Line graph. Trend from Q1 2018 to Q2 2021 in U.S. investors' outlook for four aspects of the economy -- economic growth, unemployment, the stock market and inflation -- based on their net optimism score. Net optimism is defined as the percentage optimistic minus pessimistic about the effect each dimension will have on the overall investment climate for the next 12 months. Net optimism was generally positive for U.S. economic growth, unemployment and the stock market throughout 2018 and 2019 and into early 2020. Confidence in economic growth and unemployment plunged in Q2 2020 into negative territory and has since partially improved, with both figures now modestly positive. Net optimism about inflation was mildly negative for most of 2018 through 2019. It also worsened in Q2 2020. After improving slightly in late 2020, it has since worsened and is now deeply negative.
Investors Expect Inflation to Last, but Few Are Shifting Investments
A separate question in the June survey asked investors whether the recent rise in consumer prices will be temporary or will last for a sustained period. A substantial majority, 72%, think it will be a sustained change, while 28% consider it temporary.
At the same time, relatively few investors (24%) foresee inflation having a major impact on the investment markets in the coming months.
|A major impact||A moderate impact||A little impact||No impact|
|Jun 22-29, 2021||24||57||17||2|
Sustained inflation has traditionally had a dampening effect on stock prices, as it can weaken corporate profits. Not only do consumers tend to buy less during inflationary periods, but business costs also rise.
For now, most investors report that they are not changing their investments as a result of inflation. Sixteen percent say they made such changes in the past month, while 84% say they did not. Investors with $100,000 or more invested in stocks or bonds are no more likely than lower-asset investors to report changing their investments as a hedge against inflation -- 17% versus 15%, respectively.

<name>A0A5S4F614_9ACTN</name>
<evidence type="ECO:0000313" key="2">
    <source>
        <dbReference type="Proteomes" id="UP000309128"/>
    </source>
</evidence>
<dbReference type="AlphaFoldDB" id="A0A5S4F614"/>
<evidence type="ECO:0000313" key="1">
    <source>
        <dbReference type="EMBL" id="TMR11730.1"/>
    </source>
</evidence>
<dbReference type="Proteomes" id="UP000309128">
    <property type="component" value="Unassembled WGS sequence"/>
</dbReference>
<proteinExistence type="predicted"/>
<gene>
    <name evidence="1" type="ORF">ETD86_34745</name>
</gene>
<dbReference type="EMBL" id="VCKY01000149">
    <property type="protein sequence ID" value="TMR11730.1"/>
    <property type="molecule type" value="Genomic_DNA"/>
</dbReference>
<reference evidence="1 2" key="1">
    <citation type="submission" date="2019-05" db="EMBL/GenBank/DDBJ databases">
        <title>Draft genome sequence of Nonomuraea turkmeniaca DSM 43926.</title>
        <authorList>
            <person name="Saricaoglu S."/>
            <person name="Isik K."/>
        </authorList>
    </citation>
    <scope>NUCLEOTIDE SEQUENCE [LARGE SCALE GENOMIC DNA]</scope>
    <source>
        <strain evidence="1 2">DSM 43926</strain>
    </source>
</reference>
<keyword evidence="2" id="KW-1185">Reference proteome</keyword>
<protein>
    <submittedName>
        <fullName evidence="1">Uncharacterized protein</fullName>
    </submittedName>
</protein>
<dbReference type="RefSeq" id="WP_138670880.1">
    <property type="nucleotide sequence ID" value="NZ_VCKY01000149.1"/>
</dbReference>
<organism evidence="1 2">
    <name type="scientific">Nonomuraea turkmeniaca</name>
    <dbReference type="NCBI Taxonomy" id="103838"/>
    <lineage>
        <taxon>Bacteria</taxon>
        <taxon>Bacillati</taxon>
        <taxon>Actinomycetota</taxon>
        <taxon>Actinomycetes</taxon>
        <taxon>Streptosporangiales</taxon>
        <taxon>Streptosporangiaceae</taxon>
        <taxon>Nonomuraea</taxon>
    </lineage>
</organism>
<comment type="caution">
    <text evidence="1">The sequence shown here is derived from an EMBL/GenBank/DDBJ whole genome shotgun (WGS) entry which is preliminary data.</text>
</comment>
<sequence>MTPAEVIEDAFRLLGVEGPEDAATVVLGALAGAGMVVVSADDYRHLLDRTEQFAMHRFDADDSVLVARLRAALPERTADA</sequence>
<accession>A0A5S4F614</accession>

When asked if they would "seriously consider making changes" to their investments if inflation persists beyond the end of the pandemic, the slight majority of all investors (53%) say they would; 47% would not.
Even before the latest CPI report, inflation has had economists and market analysts on edge. Not only could it slow economic growth at a critical time in the economic recovery from the pandemic, but it could also cause a decline in the stock market, further dampening consumer optimism and spending.
While investors are increasingly wary of the outlook for inflation and expect it to persist, most are not yet taking defensive action with their own investments. This inaction may partly reflect complacency on investors' part, given that the stock market had not declined as of June, despite rising inflation. It may also reflect a lack of understanding about the relationship between inflation and stock and bond prices, something the poll didn't measure.
On the other hand, investors may simply be heeding advice to stay the course through market volatility to achieve the best long-term results. Whether that continues if the stock market responds negatively to the latest inflation news, as suggested by Tuesday's market decline, remains to be seen.